U.S. troops are required to be in their "hard skin" at all times when outdoors. That means wearing helmets, secured by chin straps, flak vests, ammunition belts, and carrying weapons at all times even when walking from tents to the mess hall.
Army officers regret the discrepancies and unnatural barriers that exist. "Every soldier wrestles with this issue," says 1st Armored Division chaplain and lieutenant colonel Scott McChrystal. "In other missions we've been able to do a lot on the humanitarian side, but because of the three factions [now existing in the former Yugoslavia]-intentionally, in order to help all three factions-we have by design shied away from that kind of [humanitarian] mission. It's confusing even for an insider."
Like its elder sister, Sarajevo, the city of Tuzla has severe problems. Weary and frustrated refugees demonstrate in Tuzla's streets to protest their treatment by military and relief groups. They say it's not what the Dayton accords promised. The 120-page Dayton peace accord guarantees the right of all refugees to return to their homes. It pledges free national elections within nine months and commits the international community to economic rebuilding. Just four paragraphs are devoted to the military mission of IFOR; most of the document describes the job of a civilian coordinator (former Swedish Prime Minister Carl Bildt) who oversees the provision for refugees and economic assistance. Most of the language is ambiguous, calling for compensation of refugees who can't be returned to their homes, for instance, but failing to say compensation by whom.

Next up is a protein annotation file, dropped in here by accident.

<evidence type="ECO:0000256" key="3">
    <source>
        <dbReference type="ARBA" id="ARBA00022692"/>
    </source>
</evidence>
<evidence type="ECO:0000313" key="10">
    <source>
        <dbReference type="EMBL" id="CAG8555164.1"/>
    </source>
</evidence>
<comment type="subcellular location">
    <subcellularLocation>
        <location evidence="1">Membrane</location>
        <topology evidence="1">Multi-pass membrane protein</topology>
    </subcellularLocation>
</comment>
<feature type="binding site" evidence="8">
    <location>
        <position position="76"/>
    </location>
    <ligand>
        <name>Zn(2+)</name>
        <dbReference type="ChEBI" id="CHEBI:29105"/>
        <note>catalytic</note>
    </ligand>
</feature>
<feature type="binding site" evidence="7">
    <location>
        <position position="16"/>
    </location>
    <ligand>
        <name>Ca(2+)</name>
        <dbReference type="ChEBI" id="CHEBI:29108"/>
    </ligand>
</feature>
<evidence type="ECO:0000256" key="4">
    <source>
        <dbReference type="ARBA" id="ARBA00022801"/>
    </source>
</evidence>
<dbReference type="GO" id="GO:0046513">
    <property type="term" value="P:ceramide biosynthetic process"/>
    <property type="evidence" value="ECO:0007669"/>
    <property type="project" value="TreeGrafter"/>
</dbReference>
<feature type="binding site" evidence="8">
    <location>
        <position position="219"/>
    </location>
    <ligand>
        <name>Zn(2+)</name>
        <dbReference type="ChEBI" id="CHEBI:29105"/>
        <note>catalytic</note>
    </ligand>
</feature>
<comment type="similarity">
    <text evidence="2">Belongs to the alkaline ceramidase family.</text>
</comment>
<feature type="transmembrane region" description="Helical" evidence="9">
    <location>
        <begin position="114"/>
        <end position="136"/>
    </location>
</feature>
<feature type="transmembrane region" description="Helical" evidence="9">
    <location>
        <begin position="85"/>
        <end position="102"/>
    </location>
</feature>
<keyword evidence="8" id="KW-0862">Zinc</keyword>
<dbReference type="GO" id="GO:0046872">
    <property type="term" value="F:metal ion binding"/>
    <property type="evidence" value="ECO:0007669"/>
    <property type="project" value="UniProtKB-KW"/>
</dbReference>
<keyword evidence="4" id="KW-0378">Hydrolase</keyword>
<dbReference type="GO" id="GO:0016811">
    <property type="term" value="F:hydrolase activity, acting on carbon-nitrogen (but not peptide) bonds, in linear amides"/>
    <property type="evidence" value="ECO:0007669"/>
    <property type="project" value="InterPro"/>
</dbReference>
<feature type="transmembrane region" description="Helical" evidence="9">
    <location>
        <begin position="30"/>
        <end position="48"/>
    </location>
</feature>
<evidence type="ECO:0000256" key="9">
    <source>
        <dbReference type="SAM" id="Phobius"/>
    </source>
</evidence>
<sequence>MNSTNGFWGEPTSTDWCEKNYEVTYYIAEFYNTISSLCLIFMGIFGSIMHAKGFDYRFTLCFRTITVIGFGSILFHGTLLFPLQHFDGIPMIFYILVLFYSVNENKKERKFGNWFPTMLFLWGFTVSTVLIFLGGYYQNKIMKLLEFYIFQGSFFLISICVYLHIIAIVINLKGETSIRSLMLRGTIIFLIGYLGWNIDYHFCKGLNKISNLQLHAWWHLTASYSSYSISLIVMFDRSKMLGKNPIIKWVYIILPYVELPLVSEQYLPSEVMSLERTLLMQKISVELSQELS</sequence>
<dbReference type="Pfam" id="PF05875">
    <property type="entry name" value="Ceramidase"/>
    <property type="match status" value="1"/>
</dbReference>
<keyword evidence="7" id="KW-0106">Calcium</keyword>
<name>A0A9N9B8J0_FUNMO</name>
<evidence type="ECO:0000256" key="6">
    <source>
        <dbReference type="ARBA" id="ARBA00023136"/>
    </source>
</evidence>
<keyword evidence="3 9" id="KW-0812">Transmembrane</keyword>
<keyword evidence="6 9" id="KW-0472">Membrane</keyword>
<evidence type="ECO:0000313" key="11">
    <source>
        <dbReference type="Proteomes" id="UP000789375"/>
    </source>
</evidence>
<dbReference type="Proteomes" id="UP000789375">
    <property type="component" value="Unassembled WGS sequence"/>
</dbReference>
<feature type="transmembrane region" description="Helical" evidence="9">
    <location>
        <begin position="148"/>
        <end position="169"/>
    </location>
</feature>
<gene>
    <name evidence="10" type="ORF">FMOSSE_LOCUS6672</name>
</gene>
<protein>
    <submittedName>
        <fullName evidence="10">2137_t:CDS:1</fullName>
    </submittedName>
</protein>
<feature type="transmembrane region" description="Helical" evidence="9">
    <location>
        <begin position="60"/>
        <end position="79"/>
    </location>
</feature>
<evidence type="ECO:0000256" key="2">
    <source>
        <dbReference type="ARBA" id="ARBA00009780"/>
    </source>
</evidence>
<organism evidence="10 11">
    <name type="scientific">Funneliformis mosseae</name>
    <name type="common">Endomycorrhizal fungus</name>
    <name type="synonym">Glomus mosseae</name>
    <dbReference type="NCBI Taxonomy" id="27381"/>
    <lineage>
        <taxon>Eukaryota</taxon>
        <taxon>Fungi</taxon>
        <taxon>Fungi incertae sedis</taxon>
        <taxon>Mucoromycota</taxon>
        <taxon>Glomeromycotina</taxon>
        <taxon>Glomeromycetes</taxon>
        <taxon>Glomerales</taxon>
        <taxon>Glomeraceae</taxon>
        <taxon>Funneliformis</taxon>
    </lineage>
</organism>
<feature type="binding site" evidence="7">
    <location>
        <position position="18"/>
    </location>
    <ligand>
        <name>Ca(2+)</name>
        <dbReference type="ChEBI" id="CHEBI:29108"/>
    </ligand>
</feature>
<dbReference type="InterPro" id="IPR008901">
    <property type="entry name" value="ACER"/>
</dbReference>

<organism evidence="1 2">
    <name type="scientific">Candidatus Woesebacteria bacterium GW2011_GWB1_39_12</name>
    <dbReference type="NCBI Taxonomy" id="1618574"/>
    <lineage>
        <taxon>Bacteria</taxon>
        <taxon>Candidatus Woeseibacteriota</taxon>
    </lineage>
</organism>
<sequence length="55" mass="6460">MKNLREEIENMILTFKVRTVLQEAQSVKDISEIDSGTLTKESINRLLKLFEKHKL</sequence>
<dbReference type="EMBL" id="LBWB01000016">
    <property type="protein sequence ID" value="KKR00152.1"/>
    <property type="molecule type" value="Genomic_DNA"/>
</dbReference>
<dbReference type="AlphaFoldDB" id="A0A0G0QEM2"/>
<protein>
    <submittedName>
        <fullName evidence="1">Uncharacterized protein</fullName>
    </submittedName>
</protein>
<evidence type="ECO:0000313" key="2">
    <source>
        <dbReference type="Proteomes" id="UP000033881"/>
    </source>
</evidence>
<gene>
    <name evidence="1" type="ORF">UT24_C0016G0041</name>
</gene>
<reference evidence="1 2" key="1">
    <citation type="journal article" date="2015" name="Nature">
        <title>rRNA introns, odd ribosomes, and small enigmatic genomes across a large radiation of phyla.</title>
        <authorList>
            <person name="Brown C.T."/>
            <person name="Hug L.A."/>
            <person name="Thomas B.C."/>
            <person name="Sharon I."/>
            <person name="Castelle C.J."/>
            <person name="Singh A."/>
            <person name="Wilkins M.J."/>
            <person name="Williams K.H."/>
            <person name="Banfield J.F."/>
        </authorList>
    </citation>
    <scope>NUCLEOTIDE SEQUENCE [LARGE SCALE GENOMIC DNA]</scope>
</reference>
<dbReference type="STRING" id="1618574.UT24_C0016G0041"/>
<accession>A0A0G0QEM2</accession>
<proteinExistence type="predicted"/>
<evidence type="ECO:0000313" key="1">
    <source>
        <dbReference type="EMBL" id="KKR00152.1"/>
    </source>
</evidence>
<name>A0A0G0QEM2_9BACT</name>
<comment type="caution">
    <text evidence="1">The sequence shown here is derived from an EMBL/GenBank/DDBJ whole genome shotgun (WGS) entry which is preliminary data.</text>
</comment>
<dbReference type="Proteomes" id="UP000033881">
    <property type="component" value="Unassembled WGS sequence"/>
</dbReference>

Balconies of Soviet-issue apartment buildings sit full of firewood, the only source of heat in town. Smoke from a thousand stoves swathes the morning sky with a dense haze that mingles with pollution from nearby chemical plants. Many buildings sit empty and sandbagged, still too damaged by three years of war to be inhabitable. Roofs everywhere need repair and the city has a further problem: Its center is sinking after years of salt mining hauled deposits from under buildings.